Natural Life News • Mar–Apr 2018
Life Enhancement with Dr. Michael Lang, ND, ABHRT
What is Alzheimer’s Disease (AD)? AD is common form of dementia believed to be caused by changes in the brain, usually beginning in late middle age, characterized by memory lapses, confusion, emotional instability, and progressive loss of mental ability. AD is characterized by clumps of neurofibrils and microscopic brain lesions. Preventing AD is a worthy cause for many reasons.
The first reason is the sheer number of those suffering with it. Over 5 million Americans and 36 million people worldwide have AD dementia. As the sixth leading cause of death in the US, AD accounts for 60–80% of all cases of dementia—all ending in severe debility and death. AD occurs in one out of nine people over age 65, and one out of three for those older than 85. It is arguably the costliest disease in the world, amounting to $200 billion annually in the US alone. Economists predict that preventing the disease, or at least delaying its onset by five years, would cut Medicare spending for AD in half!
The second reason is that, without prevention or intervention, the number of individuals with AD will skyrocket in the coming decades. By 2050, the number of people with AD dementia in the US will be 13.5 million and the costs will increase five-fold. Already, caring for individuals with AD has stretched the fabric of our society and drastically stressed our health-care system, leading to over-burdened caregivers, lost productivity, and out-of-control costs.
The third reason is that AD currently does not have a cure or even an effective disease-modifying drug. Hence, a diagnosis of AD is akin to a diagnosis of terminal illness, often leading to anxiety and dread for many older persons.
Primary preventive measures, such as lifestyle, medication, and supplemental interventions, at this point have not shown much help. Secondary prevention, as with disease-modifying measures such as anti-amyloid therapy, have
not been curative at all, but have simply slowed the rate of degeneration.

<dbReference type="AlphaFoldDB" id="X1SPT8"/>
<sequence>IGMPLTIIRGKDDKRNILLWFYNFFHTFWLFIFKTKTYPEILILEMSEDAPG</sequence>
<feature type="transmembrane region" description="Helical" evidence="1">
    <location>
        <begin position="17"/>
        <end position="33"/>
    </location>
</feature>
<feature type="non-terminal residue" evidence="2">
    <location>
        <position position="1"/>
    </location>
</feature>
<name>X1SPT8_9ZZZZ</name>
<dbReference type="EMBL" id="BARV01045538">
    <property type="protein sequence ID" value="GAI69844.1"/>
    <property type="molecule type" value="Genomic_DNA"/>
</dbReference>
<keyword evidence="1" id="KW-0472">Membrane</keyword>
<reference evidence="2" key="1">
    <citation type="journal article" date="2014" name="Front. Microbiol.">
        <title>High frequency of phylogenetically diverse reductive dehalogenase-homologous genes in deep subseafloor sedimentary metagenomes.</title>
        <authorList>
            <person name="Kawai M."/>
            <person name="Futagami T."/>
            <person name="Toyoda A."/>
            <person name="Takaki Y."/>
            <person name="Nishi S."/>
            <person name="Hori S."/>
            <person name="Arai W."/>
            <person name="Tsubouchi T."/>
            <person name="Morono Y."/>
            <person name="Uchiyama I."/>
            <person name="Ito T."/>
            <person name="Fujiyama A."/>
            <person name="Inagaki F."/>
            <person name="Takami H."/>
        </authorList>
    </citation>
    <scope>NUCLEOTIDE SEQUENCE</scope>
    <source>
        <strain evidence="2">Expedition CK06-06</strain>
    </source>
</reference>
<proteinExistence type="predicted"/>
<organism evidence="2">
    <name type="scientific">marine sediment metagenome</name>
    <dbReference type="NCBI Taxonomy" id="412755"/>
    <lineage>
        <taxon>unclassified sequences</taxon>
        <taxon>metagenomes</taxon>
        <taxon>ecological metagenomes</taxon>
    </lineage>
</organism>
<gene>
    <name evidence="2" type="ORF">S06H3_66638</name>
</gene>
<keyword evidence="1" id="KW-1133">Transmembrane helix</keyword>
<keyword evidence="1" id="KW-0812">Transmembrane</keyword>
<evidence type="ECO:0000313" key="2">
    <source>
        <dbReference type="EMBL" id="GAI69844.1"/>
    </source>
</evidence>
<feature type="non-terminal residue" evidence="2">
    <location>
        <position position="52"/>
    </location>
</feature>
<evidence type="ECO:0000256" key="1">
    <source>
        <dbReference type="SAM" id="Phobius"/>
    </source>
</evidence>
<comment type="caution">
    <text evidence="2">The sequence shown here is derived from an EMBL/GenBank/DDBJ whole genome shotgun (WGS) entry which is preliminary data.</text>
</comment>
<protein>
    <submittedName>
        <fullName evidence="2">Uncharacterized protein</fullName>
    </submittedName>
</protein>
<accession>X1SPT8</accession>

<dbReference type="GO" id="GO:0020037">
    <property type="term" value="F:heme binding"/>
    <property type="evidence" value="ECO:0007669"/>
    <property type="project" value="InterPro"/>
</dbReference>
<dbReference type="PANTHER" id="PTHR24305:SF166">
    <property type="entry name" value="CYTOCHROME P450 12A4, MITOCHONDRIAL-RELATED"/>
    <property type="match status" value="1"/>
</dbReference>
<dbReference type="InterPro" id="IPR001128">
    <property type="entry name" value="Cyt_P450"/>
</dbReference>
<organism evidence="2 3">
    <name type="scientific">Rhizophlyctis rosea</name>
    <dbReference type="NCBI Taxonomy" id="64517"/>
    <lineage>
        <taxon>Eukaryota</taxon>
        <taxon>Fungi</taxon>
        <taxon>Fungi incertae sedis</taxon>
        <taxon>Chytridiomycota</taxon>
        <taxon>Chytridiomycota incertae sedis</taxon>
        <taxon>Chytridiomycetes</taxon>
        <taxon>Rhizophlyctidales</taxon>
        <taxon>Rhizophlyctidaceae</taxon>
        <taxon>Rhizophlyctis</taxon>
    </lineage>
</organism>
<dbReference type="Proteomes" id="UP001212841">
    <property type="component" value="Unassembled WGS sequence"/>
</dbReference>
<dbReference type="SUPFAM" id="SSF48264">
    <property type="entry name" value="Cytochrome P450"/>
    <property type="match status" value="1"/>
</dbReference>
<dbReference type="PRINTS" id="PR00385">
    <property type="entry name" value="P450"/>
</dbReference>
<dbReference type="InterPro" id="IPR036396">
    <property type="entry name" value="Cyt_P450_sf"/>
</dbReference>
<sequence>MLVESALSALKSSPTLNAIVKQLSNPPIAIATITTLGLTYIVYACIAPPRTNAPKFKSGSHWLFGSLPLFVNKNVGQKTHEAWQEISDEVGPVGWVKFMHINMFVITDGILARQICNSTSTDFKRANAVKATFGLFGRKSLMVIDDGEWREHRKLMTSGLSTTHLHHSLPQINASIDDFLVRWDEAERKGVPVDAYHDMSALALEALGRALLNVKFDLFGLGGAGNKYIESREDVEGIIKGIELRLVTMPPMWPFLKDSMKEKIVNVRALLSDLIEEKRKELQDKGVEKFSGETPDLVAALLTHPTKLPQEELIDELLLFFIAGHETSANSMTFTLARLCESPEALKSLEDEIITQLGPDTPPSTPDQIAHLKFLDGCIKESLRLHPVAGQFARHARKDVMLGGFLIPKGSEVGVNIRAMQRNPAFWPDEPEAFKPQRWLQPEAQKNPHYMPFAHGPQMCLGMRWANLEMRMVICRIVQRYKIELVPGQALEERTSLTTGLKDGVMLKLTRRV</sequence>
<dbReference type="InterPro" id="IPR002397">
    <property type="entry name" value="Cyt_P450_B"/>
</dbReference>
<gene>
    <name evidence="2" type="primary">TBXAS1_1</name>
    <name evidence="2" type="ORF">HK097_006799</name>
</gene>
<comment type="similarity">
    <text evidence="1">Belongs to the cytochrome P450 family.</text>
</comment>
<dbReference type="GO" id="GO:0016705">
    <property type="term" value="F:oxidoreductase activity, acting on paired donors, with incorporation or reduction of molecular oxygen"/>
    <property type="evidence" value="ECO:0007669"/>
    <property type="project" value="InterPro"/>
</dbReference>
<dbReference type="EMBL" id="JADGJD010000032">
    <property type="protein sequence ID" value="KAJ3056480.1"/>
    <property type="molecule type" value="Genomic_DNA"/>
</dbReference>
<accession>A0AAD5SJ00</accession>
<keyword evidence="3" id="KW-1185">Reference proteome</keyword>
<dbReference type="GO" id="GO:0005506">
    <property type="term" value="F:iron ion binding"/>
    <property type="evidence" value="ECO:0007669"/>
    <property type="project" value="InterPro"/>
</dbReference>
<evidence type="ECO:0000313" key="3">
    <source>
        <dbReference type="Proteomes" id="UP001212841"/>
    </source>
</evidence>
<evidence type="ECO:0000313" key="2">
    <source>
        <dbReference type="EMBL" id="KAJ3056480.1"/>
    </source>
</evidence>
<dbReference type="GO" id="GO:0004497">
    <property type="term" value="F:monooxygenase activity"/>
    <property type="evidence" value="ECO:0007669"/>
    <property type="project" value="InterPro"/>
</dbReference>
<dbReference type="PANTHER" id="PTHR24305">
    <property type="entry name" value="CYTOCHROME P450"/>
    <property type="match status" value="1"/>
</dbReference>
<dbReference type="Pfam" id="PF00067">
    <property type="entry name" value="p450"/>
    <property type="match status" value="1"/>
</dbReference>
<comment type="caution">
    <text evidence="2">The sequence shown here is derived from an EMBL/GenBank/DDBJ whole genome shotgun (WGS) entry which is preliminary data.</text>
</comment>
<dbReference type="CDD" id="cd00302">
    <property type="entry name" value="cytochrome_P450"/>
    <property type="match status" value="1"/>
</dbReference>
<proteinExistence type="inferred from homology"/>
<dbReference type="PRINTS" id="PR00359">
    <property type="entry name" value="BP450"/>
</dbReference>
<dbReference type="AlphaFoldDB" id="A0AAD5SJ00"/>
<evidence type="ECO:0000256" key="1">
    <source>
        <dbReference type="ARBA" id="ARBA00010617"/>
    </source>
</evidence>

The five medications currently approved by the FDA for treatment of AD dementia can only address its symptoms—not change its course, meaning once you have the disease, there is no cure.
BUT THERE IS HOPE! Good, solid medical research in major medical journals has shown that the use of bio-identical estrogen for women and bio-identical testosterone for men (conversion to estrogen, which naturally happens) is helpful in preventing AD and sometimes even in treating it!
Data from a succession of animal and human studies provide compelling evidence that estrogen maintains cognitive function. AD is five times more prevalent among postmenopausal women who’ve had a myocardio infarction (heart attack), than among those who have not. Heart attacks are considered an expression of estrogen deficiency. Obese women, who have higher circulating levels of estrogen, normally have a lower risk of cognitive impairment. In human trials, Hormone Replacement Therapy (HRT) has been associated with a 30% to 50% reduction in relative risk of AD.
The choice is clear. Prevention of AD with bio-identical hormones is a viable option in preventing this dreaded and untreatable disease.
Call Dr. Michael Lang, ND, ABHRT, for an appointment at (406) 586-1100. To learn more about services, visit TheVitalLife.net. Office at 704 N. 22nd Avenue, Suite #1, Bozeman. Facebook: thevitallife.